Jesus went on with his mission, healing and preaching, and at some point, perhaps days later, maybe weeks, he came back to the shore at Capernaum.  A great crowd gathered around him, but again, Simon wasn’t one of them. He was nearby, mending his nets, but seeming to take no notice of what was going on until Jesus asked to borrow his boat. Even when Jesus suggested directly to him, after the crowds had gone, that he put out into deep waters to let down his nets again, Simon was politely sceptical. Simon didn’t  mind humouring him – after all they were out on the lake now anyway – but he didn’t expect anything to come of it. What did a carpenter from Nazareth, 20 miles inland, know about fishing? 

Of course, the rest is history; the nets were filled to bursting point. Simon had never seen anything like it.

This is the moment when it finally sinks into Simon’s heart that Jesus is not only a man with a message, but also a man with a message for him.  This demonstration of the generosity of God touched something deep in Simon – we know nothing of his life before this, but maybe he had grown up, as so many people do, expecting very little out of life and not feeling worthy of more. Now he discovers a God who gives him more than he can ask or imagine, just as he is.  At first, Simon falls to his knees and begs Jesus to leave him – a common reaction in the Bible when people realise they are in the presence of someone or something holy. But Jesus takes no notice, and far from going away, he calls Simon to follow him, and eventually he will call him to lead the church too.

The pilgrimages of Peter and Paul – their journeys through life - are very different . One starts from a position of indifference and apathy, and the other starting from fanaticism and bitter hatred. Paul is suddenly turned around by God, but Peter’s change of direction is a gradual one. It’s good to have these two very different stories to ponder. I wonder which is more like your own?  You are here today, and something has drawn you here, but what is it? If you could draw a map that described your pilgrimage to this point, what would it look like? Maybe it would be a dead straight line, with never a doubt, never a question – not many are like that, but if that’s yours then that’s fine. Maybe you have gone along every diversion and back alley possible and are amazed to find yourself here at all. Maybe you’ve  gone backwards and forwards on the path – David Cameron once memorably described his faith as like the radio signal for Magic FM in the Chilterns, coming and going. Maybe you have very deliberately walked away at some point, and then come back again. Maybe you are hovering at the entrance, on the way in, or tempted to leave. Maybe you are at a fork in the road, aware of a nagging sense that God is calling you in a new direction. Maybe you are eager to explore that, or maybe inside you are kicking and screaming against it, sitting down stubbornly and refusing to go on at all. If you want to talk about your pilgrimage, your journey of faith, where you are now, and where you might be heading, do make a time to come and chat – I will be glad to travel with you.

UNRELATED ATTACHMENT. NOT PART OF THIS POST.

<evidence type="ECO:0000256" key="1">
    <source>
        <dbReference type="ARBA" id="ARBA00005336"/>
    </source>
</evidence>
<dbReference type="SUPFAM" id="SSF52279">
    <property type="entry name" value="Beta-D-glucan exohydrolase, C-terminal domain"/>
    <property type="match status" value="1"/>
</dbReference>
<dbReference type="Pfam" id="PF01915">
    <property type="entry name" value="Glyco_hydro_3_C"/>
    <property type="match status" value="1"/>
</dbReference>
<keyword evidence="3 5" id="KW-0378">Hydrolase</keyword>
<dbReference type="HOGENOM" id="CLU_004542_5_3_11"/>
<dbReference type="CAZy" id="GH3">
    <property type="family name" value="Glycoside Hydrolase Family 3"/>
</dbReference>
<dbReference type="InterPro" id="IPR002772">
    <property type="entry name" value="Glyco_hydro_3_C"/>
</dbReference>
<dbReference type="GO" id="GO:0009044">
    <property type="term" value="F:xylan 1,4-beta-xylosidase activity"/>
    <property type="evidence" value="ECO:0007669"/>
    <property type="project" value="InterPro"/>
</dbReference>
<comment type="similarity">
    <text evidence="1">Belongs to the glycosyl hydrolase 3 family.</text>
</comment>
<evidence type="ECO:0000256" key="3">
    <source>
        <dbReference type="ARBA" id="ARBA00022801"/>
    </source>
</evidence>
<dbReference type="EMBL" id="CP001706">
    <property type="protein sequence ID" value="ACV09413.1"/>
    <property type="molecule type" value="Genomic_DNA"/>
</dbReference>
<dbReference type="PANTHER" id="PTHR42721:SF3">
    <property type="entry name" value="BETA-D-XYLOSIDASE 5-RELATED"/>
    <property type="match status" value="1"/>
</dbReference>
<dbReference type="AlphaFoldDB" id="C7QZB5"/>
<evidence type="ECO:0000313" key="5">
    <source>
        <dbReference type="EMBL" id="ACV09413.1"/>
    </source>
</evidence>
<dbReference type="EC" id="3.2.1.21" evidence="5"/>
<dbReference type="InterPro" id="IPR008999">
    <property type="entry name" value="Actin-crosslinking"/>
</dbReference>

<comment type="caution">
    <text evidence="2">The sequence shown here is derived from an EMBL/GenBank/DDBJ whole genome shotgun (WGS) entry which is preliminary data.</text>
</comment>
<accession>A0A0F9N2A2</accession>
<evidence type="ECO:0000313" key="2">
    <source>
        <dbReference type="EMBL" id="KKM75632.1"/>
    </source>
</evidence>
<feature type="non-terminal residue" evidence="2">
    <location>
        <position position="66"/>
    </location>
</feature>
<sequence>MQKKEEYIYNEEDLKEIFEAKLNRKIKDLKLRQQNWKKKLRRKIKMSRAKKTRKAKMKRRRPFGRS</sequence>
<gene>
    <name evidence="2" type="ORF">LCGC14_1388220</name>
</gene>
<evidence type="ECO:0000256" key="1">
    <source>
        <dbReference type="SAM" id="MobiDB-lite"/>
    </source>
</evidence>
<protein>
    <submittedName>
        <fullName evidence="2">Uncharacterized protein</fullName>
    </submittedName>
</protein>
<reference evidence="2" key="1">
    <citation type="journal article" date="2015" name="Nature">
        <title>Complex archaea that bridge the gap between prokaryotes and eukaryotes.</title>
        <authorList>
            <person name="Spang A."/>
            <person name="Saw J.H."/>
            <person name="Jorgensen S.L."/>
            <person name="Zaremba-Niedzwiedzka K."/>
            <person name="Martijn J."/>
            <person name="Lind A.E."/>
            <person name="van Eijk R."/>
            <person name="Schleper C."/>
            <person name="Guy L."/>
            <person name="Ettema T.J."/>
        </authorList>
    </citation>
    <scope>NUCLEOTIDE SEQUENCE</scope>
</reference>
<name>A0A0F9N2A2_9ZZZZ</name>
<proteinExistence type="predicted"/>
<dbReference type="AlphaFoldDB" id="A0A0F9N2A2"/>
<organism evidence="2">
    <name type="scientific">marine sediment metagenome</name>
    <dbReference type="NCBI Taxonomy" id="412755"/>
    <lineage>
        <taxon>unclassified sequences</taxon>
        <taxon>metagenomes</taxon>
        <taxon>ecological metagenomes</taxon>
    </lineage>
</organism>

Our pilgrims yesterday knew the route they had to follow, or at least they knew someone who did – Stephen had prepared it impeccably. Our journeys through life are not like that. Even if we think we know where we are going, and think we can imagine the route ahead, the future can’t be mapped and predicted precisely. All we can do is listen, as we travel, for the voice of God, and trust that however unlikely the path looks, he will be with us on it.  And vague though that sounds, it’s enough for me, because  where God is, there will always be blessing, love as abundant as the fish which filled Peter’s nets, forgiveness as freely given as that which Paul found.

That’s good news for all of us in our individual pilgrimages thorough life, and good news for us as a nation at this time of change and turbulence. Let’s make sure that wherever the path leads us, we look for God’s presence, so that we can “bring glad tidings” to those around us.